Prior to becoming an SQL, most leads are identified as marketing qualified (MQLs). MQLs are prospects that have been flagged by marketing as more likely to become a customer, in comparison to other leads. They have indicated an interest in your company by performing certain actions, such as registering for an event, downloading a white paper, or clicking through several lead nurturing emails – and they also fit one of your target buyer persona descriptions.
Marketers can track this process using marketing automation software (we use HubSpot to do this), and set up a lead scoring system to assign or deduct point values for a lead based on information they learn about them. Once a lead reaches a certain point threshold, they can then be transferred to Sales with a much higher likelihood of being truly qualified for that conversation.
Two areas that typically factor into lead scoring are "Best Fit" and "Level of Engagement":
In order to effectively nurture leads and help get them more "sales-ready", it's crucial that you have content available for prospects in each stage of the sales cycle. Break your funnel into three sections (top, middle, and bottom) and create content that a reader in each phase would find valuable.
TOFU: top-of-the-funnel prospects aren't necessarily looking for a solution yet. This is where you can leverage educational blog posts, eGuides, white papers, videos, infographics, and so many other content formats to address common challenges buyers in your industry regularly encounter, as well as questions about hot-button topics. You'll be able to collect additional information as leads download more of these offers, and you can more successfully gauge their interest in your company, as well as your interest in them!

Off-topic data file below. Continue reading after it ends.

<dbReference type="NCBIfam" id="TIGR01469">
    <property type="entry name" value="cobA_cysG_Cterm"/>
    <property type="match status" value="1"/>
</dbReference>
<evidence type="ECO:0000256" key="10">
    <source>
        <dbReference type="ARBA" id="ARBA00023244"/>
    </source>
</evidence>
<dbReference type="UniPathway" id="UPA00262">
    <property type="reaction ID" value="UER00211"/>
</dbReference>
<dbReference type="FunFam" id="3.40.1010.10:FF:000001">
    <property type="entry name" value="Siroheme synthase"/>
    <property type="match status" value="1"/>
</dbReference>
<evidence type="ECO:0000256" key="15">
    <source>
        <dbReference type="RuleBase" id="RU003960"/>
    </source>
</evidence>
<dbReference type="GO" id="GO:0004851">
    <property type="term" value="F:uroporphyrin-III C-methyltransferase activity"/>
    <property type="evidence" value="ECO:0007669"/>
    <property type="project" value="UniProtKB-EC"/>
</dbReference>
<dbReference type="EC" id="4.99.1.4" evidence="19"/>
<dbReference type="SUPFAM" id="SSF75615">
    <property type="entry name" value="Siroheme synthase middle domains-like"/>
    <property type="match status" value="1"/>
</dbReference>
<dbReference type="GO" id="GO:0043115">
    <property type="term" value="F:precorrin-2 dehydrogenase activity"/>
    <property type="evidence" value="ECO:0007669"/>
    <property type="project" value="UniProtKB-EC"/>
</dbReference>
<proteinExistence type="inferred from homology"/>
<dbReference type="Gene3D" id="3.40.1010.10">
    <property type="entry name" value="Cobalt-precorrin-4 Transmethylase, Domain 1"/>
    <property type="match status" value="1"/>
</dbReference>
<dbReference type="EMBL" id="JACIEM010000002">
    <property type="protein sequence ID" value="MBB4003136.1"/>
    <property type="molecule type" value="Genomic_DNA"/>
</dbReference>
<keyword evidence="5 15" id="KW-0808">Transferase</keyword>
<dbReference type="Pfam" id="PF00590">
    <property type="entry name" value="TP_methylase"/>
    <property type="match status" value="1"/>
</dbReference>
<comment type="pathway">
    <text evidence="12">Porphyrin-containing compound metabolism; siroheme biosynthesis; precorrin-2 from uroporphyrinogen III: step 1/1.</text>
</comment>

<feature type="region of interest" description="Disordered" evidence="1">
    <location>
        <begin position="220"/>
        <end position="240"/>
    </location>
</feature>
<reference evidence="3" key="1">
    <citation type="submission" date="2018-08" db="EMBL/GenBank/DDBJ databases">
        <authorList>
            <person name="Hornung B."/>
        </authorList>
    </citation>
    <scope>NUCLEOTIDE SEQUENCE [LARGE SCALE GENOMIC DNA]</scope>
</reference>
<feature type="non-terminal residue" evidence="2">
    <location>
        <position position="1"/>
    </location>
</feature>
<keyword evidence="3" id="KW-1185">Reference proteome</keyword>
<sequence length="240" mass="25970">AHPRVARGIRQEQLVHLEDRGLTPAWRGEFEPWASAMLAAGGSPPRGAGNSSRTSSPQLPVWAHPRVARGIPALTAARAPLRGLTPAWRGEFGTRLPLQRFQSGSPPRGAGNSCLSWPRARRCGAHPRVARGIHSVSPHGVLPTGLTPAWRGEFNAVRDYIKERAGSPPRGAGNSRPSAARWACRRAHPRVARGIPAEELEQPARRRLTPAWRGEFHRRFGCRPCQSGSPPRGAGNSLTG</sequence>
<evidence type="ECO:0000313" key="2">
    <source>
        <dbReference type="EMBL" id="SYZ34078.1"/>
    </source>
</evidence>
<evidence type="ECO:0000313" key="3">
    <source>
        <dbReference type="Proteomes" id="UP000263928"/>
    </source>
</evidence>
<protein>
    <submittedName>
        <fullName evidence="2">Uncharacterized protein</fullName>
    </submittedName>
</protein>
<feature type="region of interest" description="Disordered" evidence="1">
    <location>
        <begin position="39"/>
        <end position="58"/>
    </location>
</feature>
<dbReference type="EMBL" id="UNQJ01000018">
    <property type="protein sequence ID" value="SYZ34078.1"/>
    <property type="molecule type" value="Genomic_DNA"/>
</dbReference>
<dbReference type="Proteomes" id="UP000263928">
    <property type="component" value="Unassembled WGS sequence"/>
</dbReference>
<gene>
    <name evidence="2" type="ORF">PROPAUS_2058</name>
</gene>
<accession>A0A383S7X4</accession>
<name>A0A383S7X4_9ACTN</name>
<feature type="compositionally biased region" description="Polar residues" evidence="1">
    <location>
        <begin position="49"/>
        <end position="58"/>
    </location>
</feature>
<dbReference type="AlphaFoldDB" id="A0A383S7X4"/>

MOFU: Prospects in the middle of your funnel know they need a solution, and they are starting to consider their options. MOFU contacts are more likely to respond to case studies, webinars, long-form content, competitor comparison sheets, checklists, and online self-assessments.
BOFU: Leads at the bottom of your funnel are just about ready to buy. This is where Sales should play a greater role. Content that specifically highlights what you are able to do for the prospect, as well as offers such as demos, presentations, consultations, and interviews, are effective ways to appeal to this audience.
The BANT system is another popular way to qualify an SQL. If you're unfamiliar with the term, BANT stands for Budget, Authority, Need, and Timeline. Along these lines, it's important to find out:
Ideally, a business should use a combination of these vetting methods to separate the tire kickers from sales-qualified leads. And, of course, once the lead is handed over to Sales, the sales team will do additional discovery to make sure the lead is a viable opportunity!
Tracy Horton has been an integral part of PMG since 2015. She’s a strategy, sales, technology and SaaS ninja, and loves to write about sales and marketing integration (as ninjas do). While she’s fighting off the evil forces of low SEO rankings and poor marketing strategy, she somehow finds the time to write blogs – and loves hearing from readers. So, if you want to know more, let her know!